Communications from operatives over the last day have produced not one but three AMC Gremlins. Two are evidently in the wild. One is for sale, and has a Porsche engine swapped in under the hood in place of the AMC peanut grinder. First was Jim, seeing and snapping a few Gremlins in the states to the north west. One Gremlin appears mostly stock, while the other is somewhat more mysterious and art like. Hours later came the ever vigilant Alan Rutter, who forwarded along a Craigslist post for a Gremlin with a fancy steering wheel, and a Porsche 924 2.0 mill bolted up to the slushbox. All this for the princely asking price of 650 bucks! With close proximity to the holiday this AMC confluence could mean that the Plymouth where the pilgrims dined on the famous turkey was actually a Gremlin. It also means that if you’ve been dreaming about a Porsche-powered AMC hatchback, your time is now. What could possibly go wrong?
Archive for November, 2009
Replacing windshield wiper blades is one of those things that most of us forget right up until the five foot blizzard hits. Those wiper blades that have been baking unused in the hot sun all summer? Toast. The good news is that replacing wiper blades or wiper refills takes minutes, and can provide improved visibility in even the crummiest weather. Swapping out a set of wiper blades is a task best performed on a balmy day with an iced beverage, instead of a freezing rainstorm at the supermegamart parking lot.
The meat of a windshield wiper is a strip of rubbery material attached to an assembly that holds the strip against the windshield. The job of the windshield wiper is to clear water, bugs, snow, dirt, and lobsters falling from trucks off the windshield to clear up the forward line of vision. Rear wiper blades also come in handy to remove the same from rearward glass. If heavy rains, snow, slush, or downright harsh weather is more the norm than upgrading to heavy-duty winter wiper blades can help get through the slush and ice.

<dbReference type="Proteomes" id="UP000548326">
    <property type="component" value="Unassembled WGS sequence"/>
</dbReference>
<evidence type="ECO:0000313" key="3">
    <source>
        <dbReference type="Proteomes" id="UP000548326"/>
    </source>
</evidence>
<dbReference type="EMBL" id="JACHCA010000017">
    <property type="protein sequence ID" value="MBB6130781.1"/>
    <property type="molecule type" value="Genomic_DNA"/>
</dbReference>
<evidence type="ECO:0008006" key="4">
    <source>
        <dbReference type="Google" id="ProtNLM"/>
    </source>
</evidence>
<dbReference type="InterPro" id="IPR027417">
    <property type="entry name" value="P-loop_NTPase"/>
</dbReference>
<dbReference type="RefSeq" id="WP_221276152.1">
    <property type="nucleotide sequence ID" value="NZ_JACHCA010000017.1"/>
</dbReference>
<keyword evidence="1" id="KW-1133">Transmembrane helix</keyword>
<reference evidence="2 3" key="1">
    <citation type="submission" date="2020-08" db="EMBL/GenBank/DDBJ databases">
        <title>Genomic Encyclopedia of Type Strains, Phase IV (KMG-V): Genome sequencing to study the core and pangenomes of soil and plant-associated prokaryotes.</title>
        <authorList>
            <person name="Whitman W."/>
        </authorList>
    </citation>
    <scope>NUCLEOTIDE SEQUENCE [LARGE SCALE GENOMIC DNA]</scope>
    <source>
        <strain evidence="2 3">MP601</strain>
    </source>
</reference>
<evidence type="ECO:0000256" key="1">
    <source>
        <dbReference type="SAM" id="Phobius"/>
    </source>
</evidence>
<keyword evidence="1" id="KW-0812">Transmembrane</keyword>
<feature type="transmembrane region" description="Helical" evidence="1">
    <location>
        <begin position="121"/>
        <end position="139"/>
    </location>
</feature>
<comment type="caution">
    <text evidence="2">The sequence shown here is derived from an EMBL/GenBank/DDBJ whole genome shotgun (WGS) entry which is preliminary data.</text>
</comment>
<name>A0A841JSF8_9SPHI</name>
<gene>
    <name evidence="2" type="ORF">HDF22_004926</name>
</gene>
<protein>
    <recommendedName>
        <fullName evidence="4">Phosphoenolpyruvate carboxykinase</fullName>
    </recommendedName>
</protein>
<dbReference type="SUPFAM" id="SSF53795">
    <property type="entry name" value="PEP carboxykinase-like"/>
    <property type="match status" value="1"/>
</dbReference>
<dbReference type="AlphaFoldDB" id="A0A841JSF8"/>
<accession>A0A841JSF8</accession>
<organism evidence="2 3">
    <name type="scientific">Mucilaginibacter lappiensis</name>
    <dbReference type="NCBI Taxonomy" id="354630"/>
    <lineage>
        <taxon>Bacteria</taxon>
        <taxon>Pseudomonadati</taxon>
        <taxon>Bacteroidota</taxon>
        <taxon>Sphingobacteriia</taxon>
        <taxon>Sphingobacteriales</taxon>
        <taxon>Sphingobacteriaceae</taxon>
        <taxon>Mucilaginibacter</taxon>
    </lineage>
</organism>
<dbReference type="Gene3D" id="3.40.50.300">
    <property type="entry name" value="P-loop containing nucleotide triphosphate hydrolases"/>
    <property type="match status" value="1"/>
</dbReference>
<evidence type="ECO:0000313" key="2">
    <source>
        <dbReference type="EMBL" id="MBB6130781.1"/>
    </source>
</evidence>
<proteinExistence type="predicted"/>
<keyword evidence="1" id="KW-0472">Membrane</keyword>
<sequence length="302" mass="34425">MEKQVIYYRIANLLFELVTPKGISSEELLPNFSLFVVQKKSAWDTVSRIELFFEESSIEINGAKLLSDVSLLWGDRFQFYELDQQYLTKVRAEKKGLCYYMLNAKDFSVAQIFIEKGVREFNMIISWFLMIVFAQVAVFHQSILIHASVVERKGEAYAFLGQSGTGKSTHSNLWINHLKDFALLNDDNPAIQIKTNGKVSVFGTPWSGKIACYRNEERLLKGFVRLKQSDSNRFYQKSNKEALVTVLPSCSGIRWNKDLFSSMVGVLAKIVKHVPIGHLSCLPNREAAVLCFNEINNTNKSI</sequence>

How to Replace Windshield Wipers of Wiper Refills Step-by-Step
Wet weather is not the only thing what wears out wiper blades. Wiper blades take their greatest amount of abuse sitting unused in the baking hot sun. The same UV rays that make the summer days long and lazy can cook the flexibility and usefulness out of wiper blade material. Worn blades that worked OK during summer showers will usually give up when the first winter storm hits. Danger can strike with just one unfortunate moment of impaired vision. The good news swapping out crusty old blades for the new replacements is an easy deal. Some auto parts stores will even swap out wiper blades or refills with purchase for you while-u-wait.
From the flagship of the fleet department is this Chrysler Newport seen on the side of the road with an asking price of a mere four hundred dollars. The 1971 Newport heavy has a 383 big block connected to a an apparently blown up TorqueFlite automatic transmission. The scrawled message on the side glass says the big block does indeed run. Even with a toasted transmission, that’s still only one hundred bucks per door, and just pennies over a dollar per cubic inch of V8 mopower! Those Newport fans traveling along West Winton avenue in Hayward, California are advised to keep their eyes peeled for acres of beige sheet metal complete with rust. The Ministry and Iron Maiden decals on the rear window are either an indication of previous owners musical preferences, or a telling omen that this Newport shall rock once more.
There are simply not enough cars in your driveway. You like your automobiles in pairs. You want nothing more for Christmas than an English runabout with a transmission in the trunk. Better still, is you’re the one who has been longing for a duet of Morris Minors since Morrissey and Marr were together on stage in Manchester. There has never been a better time then now. Alan Rutter of Al’s Rapid Transit fame has unearthed not one, but two of these standard Morris beauties and put them up for sale. It would be your mission to make them run. These two stylish econoboxes could represent the perfect opportunity to start that Morris Minor spec racing league. It might also be time to blow the dust off that wire-feed welder in the garage and fab up some scrap metal along with one (or both) of the four-pot 37HP engines into some sort of English car themed Tilt-a-Whirl style carnival ride. You know, for the kids.